Twenty five days before my father died, on my birthday exactly six years ago, he gave me a present. He had the sparkle back in his eye—the one that had been reduced by pancreatic cancer to an ashen ember—when he gave it to me. It was a small package, rectangular in shape, in crisp brown-paper wrapping. Twine neatly wrapped around the corners, crisscrossing back and forth arriving at a bow crafted by the sure hands of a man who built his first model airplane at age seven.
This small brown package will be the final gift my father ever gives me.
My family does gifts strangely. For instance, we have our own mangled interpretation of hanukkah, where each person of the family has a night to give out presents. If we have five people home for hanukkah, we celebrate only five of the eight nights. The joy of gifts are in the giving, not receiving, so before opening your present you must first guess what’s inside. This tradition is “plenty questions”, a more forgiving version than the standard twenty questions.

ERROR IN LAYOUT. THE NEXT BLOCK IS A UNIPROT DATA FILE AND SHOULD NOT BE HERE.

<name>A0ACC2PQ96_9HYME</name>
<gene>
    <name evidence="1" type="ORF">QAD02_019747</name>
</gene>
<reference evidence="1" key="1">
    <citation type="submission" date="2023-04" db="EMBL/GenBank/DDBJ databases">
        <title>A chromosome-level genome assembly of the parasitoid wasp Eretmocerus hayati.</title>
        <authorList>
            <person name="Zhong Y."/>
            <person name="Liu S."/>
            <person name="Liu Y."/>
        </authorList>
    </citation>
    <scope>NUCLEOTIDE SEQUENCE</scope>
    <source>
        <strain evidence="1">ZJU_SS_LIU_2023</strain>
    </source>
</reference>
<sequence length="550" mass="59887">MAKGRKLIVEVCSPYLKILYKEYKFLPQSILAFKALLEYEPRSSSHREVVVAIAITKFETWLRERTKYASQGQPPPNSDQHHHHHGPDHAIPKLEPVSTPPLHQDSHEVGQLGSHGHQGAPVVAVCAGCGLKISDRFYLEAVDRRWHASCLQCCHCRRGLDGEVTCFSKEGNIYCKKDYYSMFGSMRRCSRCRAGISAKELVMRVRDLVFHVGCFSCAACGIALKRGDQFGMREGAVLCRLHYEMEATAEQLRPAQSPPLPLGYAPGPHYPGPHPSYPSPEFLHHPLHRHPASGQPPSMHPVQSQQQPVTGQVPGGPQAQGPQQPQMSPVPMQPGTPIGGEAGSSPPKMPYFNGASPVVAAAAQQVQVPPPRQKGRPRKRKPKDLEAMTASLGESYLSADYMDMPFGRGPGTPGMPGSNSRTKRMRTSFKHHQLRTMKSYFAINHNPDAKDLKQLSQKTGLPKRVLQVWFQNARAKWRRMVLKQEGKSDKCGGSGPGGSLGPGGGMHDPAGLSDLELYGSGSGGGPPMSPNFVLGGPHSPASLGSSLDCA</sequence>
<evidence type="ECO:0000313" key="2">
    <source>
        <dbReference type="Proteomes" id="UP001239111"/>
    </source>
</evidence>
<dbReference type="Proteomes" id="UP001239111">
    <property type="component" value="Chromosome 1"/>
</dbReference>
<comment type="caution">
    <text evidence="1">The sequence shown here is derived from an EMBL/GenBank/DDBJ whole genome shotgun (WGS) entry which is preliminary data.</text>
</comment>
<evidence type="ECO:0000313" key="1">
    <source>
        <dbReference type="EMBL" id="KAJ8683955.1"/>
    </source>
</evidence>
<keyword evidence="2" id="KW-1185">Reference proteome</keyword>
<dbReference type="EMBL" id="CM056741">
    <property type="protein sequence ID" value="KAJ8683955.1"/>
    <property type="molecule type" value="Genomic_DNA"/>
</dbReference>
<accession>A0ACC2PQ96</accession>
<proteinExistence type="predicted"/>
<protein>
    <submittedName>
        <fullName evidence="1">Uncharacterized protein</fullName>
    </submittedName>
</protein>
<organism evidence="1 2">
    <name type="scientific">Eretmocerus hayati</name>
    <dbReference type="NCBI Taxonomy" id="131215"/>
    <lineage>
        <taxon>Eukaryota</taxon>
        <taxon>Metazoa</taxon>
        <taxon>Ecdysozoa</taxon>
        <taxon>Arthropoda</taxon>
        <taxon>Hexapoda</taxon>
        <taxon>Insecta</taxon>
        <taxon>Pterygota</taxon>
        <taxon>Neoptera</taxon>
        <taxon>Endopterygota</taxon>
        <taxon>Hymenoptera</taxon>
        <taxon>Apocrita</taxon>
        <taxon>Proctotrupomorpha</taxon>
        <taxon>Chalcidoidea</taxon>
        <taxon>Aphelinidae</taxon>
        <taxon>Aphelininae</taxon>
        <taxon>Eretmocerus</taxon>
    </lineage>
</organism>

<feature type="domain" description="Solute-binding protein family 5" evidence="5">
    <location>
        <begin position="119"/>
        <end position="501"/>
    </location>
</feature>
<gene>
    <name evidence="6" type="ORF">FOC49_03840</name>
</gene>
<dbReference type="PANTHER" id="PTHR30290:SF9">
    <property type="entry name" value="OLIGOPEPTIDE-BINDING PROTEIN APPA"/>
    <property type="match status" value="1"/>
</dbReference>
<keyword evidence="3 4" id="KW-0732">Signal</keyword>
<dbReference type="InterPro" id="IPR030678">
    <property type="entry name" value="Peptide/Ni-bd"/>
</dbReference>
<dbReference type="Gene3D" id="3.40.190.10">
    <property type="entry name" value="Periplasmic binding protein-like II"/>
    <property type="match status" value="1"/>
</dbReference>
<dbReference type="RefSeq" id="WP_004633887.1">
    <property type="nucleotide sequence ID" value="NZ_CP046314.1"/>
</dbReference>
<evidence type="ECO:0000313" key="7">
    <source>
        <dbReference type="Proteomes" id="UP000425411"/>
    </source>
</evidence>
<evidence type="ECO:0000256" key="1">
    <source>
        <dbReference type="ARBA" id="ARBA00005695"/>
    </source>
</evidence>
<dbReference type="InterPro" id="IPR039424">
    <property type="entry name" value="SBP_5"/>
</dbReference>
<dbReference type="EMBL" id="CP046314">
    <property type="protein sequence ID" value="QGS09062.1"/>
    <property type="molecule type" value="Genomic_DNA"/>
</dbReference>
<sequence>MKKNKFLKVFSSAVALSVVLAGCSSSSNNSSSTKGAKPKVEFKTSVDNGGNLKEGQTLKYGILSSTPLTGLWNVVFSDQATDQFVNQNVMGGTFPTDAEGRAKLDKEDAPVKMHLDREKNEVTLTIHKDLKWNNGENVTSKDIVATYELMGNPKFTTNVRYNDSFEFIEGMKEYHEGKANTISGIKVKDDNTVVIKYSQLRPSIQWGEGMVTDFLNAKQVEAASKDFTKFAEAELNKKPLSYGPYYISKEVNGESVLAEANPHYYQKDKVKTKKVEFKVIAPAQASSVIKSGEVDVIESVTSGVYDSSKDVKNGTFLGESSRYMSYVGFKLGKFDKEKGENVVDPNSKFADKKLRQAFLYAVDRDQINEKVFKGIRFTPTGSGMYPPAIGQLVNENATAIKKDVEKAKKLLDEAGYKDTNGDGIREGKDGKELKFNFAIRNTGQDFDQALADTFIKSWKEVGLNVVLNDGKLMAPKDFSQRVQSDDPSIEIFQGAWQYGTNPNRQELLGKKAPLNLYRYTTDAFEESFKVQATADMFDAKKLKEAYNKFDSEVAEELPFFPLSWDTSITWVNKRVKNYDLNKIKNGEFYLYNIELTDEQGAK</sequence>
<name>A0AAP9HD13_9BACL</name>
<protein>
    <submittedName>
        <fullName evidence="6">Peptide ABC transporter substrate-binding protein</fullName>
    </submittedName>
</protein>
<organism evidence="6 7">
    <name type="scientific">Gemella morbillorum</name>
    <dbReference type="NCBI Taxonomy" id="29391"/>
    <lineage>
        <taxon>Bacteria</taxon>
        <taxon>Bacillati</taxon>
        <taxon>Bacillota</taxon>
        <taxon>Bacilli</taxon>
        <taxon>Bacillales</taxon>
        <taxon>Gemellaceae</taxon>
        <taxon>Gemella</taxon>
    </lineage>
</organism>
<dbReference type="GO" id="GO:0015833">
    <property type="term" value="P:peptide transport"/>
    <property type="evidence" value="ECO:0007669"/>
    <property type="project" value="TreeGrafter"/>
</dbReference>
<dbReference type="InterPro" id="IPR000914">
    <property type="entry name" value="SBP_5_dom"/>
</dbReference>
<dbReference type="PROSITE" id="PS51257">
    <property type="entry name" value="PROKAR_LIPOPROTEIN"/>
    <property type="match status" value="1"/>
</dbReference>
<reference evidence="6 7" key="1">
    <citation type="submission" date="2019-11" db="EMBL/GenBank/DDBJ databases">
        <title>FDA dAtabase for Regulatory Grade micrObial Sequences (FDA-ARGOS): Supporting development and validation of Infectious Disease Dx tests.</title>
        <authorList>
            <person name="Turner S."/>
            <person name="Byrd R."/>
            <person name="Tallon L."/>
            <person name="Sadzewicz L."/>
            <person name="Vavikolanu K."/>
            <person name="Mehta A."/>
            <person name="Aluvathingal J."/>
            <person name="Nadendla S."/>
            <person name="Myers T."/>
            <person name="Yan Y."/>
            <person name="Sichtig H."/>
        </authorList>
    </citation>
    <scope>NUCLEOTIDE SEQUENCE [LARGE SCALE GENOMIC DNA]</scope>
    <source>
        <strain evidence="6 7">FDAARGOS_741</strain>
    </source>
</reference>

“Animal, Vegetable, or Mineral?”, I ask.
We are in it for the game of teasing the gift out of the gifter. It’s like extracting [...] continue the story